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Using Kuyper

The last weeks of the Trump administration were hard on the reputation of Abraham Kuyper. Jim Bratt, Kuyper's biographer, considers how Kuyper is being appropriated and concludes that in the Reformed tradition, Abraham Kuyper is too valuable to surrender.
James Bratt
May 10, 2021
Essays

Moved by the Liturgy of Revival

I love high-church liturgy. Smells and bells, processions and litanies, choirs and acolytes – the more the merrier. It might be because of the sere Christian Reformed atmosphere in which I was reared. It might well be a function of my education and social class. (Final exam question for Liturgics 101: "All evangelical academics wind up Anglican. Discuss.") Doubtless a strong factor is my allergy to revivalism and its sundry assumptions, abstracting the person from history and context, subjecting her…
James Bratt
November 1, 2016
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Keeping Kuyper Current

James D. Bratt In 1985, Richard Mouw left his teaching post at Calvin College for Fuller Theological Seminary, where he has taught ever since and for the past twenty years has served as president. Though leaving the heartland of the Dutch Reformed, he still intended to hone "a neo-Calvinist perspective" that was both "indigenous ecumenically enriched" for contemporary American application. This collection of fourteen previously published essays testifies that Mouw has been faithful to that call and that taking this…
James Bratt
July 1, 2013
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An Obsolete Political Faith

NOVEMBER 2012: AS WE SEE IT by James Bratt The most common theme running through postmortems of the presidential election has been demographic: the Republican Party's mortal dependency on an eroding white male power base, mirrored by its pitiful share among the rising Latino sector in American society. Some 60 percent of whites voted GOP, and fully two-thirds of white males—the most lopsided outcome in that demographic in all American history. Yet these figures shrink next to the one adding…
James Bratt
November 1, 2012
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Charles Colson and the Cancer of Incarceration

MAY 2012: AS WE SEE IT by James Bratt Charles Colson's death last month prompted a chorus of praise from his evangelical supporters. Praise for his enduring conversion to Christianity. Praise for the change of character it wrought in him. Praise for the compassion that galvanized him to build his Prison Fellowship into the largest prison ministry in the world. Praise, sometimes followed by sad sighs that the mainstream media had too much remembered the Watergate felon and not the…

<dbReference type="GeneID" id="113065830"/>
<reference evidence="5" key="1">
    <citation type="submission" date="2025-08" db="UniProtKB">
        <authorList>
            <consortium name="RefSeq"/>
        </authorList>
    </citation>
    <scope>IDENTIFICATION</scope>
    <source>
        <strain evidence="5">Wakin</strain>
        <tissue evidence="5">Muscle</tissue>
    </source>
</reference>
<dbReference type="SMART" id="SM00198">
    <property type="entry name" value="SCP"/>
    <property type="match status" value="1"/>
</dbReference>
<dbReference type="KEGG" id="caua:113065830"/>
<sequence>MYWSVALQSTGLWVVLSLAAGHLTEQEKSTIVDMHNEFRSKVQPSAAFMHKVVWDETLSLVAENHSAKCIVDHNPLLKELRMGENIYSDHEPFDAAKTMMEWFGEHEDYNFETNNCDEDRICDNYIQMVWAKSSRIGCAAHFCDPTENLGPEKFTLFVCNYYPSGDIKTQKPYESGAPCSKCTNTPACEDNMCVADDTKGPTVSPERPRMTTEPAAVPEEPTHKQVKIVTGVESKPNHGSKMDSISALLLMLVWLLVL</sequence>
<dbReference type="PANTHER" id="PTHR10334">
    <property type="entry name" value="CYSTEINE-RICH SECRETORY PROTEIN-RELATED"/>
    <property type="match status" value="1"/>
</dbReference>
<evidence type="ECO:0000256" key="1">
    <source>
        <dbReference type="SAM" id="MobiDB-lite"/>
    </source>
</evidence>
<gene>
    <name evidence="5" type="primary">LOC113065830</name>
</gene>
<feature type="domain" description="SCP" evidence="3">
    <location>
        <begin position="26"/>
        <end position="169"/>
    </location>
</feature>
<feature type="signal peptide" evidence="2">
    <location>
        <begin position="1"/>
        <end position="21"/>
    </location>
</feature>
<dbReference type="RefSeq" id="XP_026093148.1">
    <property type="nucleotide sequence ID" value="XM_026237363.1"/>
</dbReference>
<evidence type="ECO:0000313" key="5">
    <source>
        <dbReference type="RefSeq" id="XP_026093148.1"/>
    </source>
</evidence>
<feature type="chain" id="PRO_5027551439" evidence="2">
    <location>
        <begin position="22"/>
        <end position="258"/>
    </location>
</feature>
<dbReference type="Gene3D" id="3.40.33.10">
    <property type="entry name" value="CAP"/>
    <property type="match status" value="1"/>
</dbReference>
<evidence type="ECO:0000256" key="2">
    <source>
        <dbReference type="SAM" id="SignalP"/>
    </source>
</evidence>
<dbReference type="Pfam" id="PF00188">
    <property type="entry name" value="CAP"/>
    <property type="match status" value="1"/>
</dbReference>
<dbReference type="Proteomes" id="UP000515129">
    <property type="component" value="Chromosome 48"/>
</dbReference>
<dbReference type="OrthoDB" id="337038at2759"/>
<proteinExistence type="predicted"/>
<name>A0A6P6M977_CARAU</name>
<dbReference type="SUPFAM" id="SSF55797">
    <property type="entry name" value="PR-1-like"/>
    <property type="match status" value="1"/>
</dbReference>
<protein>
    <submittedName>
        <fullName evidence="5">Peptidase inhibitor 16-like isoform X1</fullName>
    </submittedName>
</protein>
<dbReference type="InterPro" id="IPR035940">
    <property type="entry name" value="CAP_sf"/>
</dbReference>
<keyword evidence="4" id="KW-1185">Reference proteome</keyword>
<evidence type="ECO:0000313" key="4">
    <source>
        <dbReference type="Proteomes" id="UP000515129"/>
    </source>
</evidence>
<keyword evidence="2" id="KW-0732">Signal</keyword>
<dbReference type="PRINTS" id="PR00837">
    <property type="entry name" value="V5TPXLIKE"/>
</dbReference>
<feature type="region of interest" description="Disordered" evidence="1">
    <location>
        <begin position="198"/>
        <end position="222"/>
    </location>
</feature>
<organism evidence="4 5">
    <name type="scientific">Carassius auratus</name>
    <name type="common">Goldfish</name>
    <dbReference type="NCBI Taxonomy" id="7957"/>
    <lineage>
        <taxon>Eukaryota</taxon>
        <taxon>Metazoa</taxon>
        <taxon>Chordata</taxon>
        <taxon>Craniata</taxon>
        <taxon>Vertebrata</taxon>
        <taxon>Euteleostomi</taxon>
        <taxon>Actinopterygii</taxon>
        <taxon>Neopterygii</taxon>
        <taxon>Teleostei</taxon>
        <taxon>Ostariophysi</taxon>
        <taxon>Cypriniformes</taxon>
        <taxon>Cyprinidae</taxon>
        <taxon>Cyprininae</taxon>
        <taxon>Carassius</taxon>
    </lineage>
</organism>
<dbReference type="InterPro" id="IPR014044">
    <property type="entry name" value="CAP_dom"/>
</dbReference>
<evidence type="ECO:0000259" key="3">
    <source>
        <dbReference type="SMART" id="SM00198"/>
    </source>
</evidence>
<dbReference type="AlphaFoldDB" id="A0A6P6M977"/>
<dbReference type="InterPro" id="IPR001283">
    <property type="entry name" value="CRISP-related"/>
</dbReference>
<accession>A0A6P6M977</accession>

James Bratt
May 1, 2012

The Prism of Calvin’s Political Legacy in the United States

The writers of the American Constitution were guided by the theology of Calvin and the philosophy of Hobbes. On the contrary, they were resolute secularists who cared neither for nor about the doctrine of predestination. The American polity grew organically from roots planted by the Pilgrim Fathers in 1621 and continued to manifest that Reformed original in spirit and shape at least until the 1960s. On the contrary, the separation of church and state, mandated for the federal government in…
James Bratt
June 1, 2009
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The Coming of the Lord?

The Thanksgiving Day service was almost over. The singing had been inspiring, the sermon right on point, the prayers plain and heartfelt. Then the Congressman mounted the pulpit. "A Proclamation by the President of the United States," he announced. I listened until my count of the half-truths and hypocrisies in the script reached five, then tuned out to save the spirit of the day. That particular harbor was not to be found this day, however. Arriving home I clicked on…
James Bratt
December 16, 2006
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Warriors and Public Servants

My father died this past February. After several years of slow decline, he passed away free of pain, surrounded by three generations of family, and confident of life everlasting in Jesus Christ. Those circumstances, along with the enduring good bonds he helped instill in our family, made the visitation and services that followed less difficult. The only glitch, for me, came at the interment, where the funeral director, an able and friendly man, sat waiting to present my mother with…
James Bratt
May 16, 2006
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Tribute to David Timmer

This month we complete a line change on the Perspectives hockey squad. In an accompanying column we offer homage to Fran Fike, our outgoing poetry editor. Here it is my pleasure, but also sad duty, to say farewell to David Timmer in his role as co-editor of this journal. A pleasure because David is exactly the sort of unassuming but skilled craftsman that goes under-noticed in our culture, until his absence begins to tell. Just the sort, therefore, that deserves…
James Bratt
January 16, 2006